In 2010 I saw Dr. EC Keystone give a talk on advances in the treatment of RA. It was called "The Most Exciting Time in the History of Rheumatoid Arthritis" and I blogged about it here. I'm still absolutely convinced that things are much better than in the early 1980's when I was diagnosed - we have many new drugs to choose from that are much more effective than the drugs of the past, but I'm not convinced it's enough anymore.
Lately I have been finding research papers that make this wonderful progress look less impressive. For one thing it is disturbing when Low Disease Activity is equated to remission in the decision of whether to reduce or discontinue treatment. In how many other diseases is treatment stopped or tapered when there is still evidence of activity?
This is the way I look at the issue. I have 20 joints in my hands that are checked by my rheumatologist during each visit. He uses the DAS 28 scale to judge disease activity. One finger joint has fused during treatment with anti-TNF drugs and four more of them show moderate activity now. That could result in very poor hand function in the future because 25% of my finger joints might end up mostly unusable. This is not enough reason for a change of treatment. It is considered low disease activity despite the possible results. The reason I do not count my wrists in this equation is that they are fused and no longer function as joints since no movement can occur.
"We don't see hands like this anymore" Recent quote from rheumatologist
Here is another study that monitors functional capacity of patients over a period of three years and concludes that those who require surgery have worse ability to function. More timely access might help, but for many of us this needed surgery is considered elective and we wait; For others it is not affordable.
This study and the one after it really led me to tackle the topic of lifespan:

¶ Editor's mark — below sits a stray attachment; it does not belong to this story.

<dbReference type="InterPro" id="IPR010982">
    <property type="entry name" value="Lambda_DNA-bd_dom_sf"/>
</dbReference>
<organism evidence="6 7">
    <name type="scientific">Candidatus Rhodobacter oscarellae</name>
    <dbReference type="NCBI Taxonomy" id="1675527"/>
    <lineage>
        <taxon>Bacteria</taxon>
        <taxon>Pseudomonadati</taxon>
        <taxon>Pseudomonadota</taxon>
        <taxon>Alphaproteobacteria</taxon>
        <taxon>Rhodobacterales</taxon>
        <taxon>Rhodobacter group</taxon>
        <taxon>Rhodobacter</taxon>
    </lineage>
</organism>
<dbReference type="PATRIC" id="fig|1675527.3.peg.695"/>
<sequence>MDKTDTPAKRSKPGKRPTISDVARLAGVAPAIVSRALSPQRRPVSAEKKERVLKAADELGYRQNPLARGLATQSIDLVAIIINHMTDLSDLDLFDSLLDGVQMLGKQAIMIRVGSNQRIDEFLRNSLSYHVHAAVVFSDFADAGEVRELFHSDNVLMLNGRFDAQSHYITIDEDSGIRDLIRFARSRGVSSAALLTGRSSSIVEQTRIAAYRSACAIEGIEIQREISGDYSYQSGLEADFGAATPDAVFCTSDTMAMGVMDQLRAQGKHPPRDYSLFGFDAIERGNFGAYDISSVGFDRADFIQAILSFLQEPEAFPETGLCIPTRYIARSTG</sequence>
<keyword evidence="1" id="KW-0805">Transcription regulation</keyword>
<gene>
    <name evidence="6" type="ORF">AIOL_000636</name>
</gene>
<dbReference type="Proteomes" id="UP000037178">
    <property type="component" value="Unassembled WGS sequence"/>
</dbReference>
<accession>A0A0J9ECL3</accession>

Patients with rheumatoid arthritis have better functional and working ability but poorer general health and higher comorbidity rates today than in the late 1990s. This study concludes that the advances in treatment and the attention given in the "treat to target" strategy have been successful with rheumatoid disease activity outcomes. "However the result was just the opposite with regard to overall health and co-morbidities". While the lifespan in the general public has increased, this has not been the case with RA patients. This makes me agree with the authors that there are still challenges in the treatment of rheumatoid arthritis.
The icing on my non-celebratory cake
Influence of Radiographic Joint Damage in Mortality Risk in a Cohort of Rheumatoid Arthritis Patients: A 20 Years Survival Study
"This mortality gap has increased in the last years since mortality rates for RA have remained constant throughout time while mortality rates for the general population have declined."
These two studies taken from abstracts of the American College of Rheumatology meeting this year agree that while treatment and symptoms have improved the bottom line hasn't budged. Our lives are shortened in the same way as in the past. Biologics have been in use long enough that we should be able to detect an improvement in mortality rates. This is not the case. Of course it doesn't change the lives of any of us on this course, but it does give us a darn good reason to advocate for more research, ideally into why the bottom line isn't budging.